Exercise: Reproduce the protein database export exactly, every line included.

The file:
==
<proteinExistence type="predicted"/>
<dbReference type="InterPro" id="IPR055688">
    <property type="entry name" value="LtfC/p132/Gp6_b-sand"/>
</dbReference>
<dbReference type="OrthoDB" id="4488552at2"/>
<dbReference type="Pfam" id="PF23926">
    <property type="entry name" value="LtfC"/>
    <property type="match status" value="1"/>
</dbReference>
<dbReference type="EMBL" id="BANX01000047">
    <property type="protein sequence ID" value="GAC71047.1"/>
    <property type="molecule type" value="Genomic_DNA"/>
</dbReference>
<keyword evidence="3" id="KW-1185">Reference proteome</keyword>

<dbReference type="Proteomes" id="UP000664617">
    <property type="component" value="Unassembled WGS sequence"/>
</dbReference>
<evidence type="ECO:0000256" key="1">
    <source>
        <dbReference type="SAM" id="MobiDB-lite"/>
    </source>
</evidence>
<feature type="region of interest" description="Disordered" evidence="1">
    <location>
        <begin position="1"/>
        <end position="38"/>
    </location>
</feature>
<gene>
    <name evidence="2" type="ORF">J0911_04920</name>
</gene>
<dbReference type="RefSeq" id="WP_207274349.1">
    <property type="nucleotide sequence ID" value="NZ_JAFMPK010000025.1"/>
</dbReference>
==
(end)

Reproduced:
<proteinExistence type="predicted"/>
<dbReference type="InterPro" id="IPR055688">
    <property type="entry name" value="LtfC/p132/Gp6_b-sand"/>
</dbReference>
<dbReference type="OrthoDB" id="4488552at2"/>
<dbReference type="Pfam" id="PF23926">
    <property type="entry name" value="LtfC"/>
    <property type="match status" value="1"/>
</dbReference>
<dbReference type="EMBL" id="BANX01000047">
    <property type="protein sequence ID" value="GAC71047.1"/>
    <property type="molecule type" value="Genomic_DNA"/>
</dbReference>
<keyword evidence="3" id="KW-1185">Reference proteome</keyword>

<dbReference type="Proteomes" id="UP000664617">
    <property type="component" value="Unassembled WGS sequence"/>
</dbReference>
<evidence type="ECO:0000256" key="1">
    <source>
        <dbReference type="SAM" id="MobiDB-lite"/>
    </source>
</evidence>
<feature type="region of interest" description="Disordered" evidence="1">
    <location>
        <begin position="1"/>
        <end position="38"/>
    </location>
</feature>
<gene>
    <name evidence="2" type="ORF">J0911_04920</name>
</gene>
<dbReference type="RefSeq" id="WP_207274349.1">
    <property type="nucleotide sequence ID" value="NZ_JAFMPK010000025.1"/>
</dbReference>